IN THE NEWS | Nanite Smart Sensing Cement Wins Award at ICWIM8 in Prague
What if the roads we drive on were sensors for an interconnected, smart city? Nanite™ turns the road itself into the sensor, enabling real-time technologies such as traffic & congestion monitoring, adaptive speed limits based on the real-time flow of traffic, and dynamic roadway lighting systems for efficient use of energy.
For work in developing smart sensing concrete for urban applications, Oceanit and the Hawaii Department of Transportation (DOT) were recognized for 'Best Poster' at the 8th International Conference on Weigh-In-Motion, held last month in in Prague, Czech Republic.
Our poster, 'Using Smart Materials for Weigh-in-Motion, NanoWIM', was recognized for its innovative approach in using hybrid nanomaterial-based additive, Nanite™, to transform traditional concrete into smart sensing concrete for Weigh-In-Motion applications. The poster was prepared by Oceanit in partnership with Goro Sulijoadikusumo P.E., Highways Planning Survey Engineer/GIS Administratorat the Hawai'i State DOT.
For several years, Oceanit and Hawaii DOT have been collaborating to explore how the smart cities and roads of the future will work. Oceanit has developed ‘smart’ materials and artificial intelligence capabilities to deliver the IoT-connected highways of tomorrow.
Nanite™ and NanoWIM is being used by Hawaii DOT’s Harbors and Highways divisions to capture vehicle count and weight data for the thousands of trucks that use our highways.
Weigh-In-Motion (WIM) is an evolution of vehicle weighing. Capturing weight data from trucks is vital information, not only because trucks cause the most wear and tear on our roads, but because overweight vehicles can damage infrastructure, like bridges, and could be unsafe to control. However, keeping the wheels of commerce turning is also important and WIM is a more efficient process that allows trucks to bypass static scales.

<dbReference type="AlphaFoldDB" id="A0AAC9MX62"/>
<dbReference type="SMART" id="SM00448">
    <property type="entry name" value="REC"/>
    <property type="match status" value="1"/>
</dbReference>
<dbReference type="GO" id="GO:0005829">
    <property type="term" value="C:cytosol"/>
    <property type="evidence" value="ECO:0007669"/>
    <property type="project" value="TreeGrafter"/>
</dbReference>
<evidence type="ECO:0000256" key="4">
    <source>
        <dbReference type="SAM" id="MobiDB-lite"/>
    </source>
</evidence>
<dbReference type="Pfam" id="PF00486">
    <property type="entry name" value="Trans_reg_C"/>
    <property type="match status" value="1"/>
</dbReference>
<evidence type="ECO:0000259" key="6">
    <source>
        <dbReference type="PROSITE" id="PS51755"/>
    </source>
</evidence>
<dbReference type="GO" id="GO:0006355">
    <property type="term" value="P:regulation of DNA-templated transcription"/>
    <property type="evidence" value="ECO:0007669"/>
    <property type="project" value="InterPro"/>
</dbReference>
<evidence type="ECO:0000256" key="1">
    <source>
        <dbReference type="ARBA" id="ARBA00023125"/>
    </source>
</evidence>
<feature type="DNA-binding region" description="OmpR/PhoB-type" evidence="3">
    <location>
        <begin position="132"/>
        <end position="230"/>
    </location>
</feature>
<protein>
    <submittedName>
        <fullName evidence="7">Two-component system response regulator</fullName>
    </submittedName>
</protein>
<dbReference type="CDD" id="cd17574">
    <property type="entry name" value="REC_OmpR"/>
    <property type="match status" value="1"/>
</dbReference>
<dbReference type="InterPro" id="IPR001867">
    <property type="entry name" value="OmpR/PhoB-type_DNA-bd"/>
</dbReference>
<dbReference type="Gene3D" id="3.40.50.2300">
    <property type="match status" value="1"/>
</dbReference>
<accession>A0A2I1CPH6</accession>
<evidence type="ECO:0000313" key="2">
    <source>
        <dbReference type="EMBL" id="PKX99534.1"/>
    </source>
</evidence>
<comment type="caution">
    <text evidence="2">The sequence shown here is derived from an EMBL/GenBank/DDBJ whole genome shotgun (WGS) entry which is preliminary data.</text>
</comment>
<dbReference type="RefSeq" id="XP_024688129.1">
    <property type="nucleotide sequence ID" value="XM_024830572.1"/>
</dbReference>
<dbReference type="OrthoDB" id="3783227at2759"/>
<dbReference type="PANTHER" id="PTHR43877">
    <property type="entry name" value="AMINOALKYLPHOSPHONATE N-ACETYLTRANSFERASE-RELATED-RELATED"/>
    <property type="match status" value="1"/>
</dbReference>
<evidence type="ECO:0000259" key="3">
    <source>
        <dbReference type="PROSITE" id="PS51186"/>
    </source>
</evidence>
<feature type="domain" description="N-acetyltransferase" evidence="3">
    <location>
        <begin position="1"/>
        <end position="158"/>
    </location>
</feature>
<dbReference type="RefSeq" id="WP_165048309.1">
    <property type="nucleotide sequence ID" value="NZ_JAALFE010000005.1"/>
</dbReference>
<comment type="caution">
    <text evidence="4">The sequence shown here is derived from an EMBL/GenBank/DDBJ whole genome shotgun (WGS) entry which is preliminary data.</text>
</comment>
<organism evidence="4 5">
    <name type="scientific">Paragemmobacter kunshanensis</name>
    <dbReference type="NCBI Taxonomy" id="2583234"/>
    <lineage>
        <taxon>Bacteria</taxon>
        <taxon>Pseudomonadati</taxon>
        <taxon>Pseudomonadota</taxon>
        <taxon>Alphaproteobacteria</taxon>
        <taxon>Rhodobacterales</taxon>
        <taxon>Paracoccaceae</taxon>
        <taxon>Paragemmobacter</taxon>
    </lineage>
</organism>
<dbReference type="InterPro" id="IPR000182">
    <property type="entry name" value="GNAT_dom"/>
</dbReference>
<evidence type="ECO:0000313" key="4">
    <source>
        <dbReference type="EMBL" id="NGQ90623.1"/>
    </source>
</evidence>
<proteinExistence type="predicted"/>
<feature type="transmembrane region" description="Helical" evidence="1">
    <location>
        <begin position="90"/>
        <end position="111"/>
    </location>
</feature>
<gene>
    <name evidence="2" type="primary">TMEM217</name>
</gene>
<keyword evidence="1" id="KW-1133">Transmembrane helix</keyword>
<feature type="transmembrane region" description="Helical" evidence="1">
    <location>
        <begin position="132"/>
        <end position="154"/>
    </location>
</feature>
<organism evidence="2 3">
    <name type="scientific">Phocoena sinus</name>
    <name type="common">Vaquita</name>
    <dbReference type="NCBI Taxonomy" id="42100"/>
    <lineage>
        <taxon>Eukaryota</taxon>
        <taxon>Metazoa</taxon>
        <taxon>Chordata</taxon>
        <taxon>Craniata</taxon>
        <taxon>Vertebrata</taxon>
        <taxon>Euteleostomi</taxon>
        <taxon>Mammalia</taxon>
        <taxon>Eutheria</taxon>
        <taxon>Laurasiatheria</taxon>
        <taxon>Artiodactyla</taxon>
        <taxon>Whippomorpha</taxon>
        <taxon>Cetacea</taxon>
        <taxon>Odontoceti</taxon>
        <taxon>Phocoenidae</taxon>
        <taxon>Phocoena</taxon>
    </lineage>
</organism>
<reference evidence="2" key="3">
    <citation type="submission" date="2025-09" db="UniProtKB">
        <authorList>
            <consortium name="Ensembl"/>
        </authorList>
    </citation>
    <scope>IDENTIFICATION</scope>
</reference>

The ICWIM8 Conference was composed of a series of scientific and technical sessions, panel discussions, and end-user forums to forward the development of WIM systems that optimize efficiency. The conference addressed a broad range of technical topics related to heavy vehicles and weight and size measurement systems, providing access to current research and best practices, freight analysis, and related policy issues.
The Hawaii DOT is particularly interested in these conversations because of Hawaii's reliance on shipping. Hawaii imports a majority of our food and goods meaning that from harbors, to distribution centers, to stores, heavy vehicles are required to move shipping containers and keep the islands running. Overweight vehicles can cause significant damage to Hawaii's highways, bridges, and local roads.
While Nanite™ looks and performs like concrete, it transforms the road into a sensor that can measure data like vehicle load, speed, how many vehicles use a certain road. Nanite™ could even allow for vehicle autonomy in the smart city of the future. NanoWIM uses Nanite™ to the specifically track the weights of multi-axle trucks coming and going from Honolulu harbor.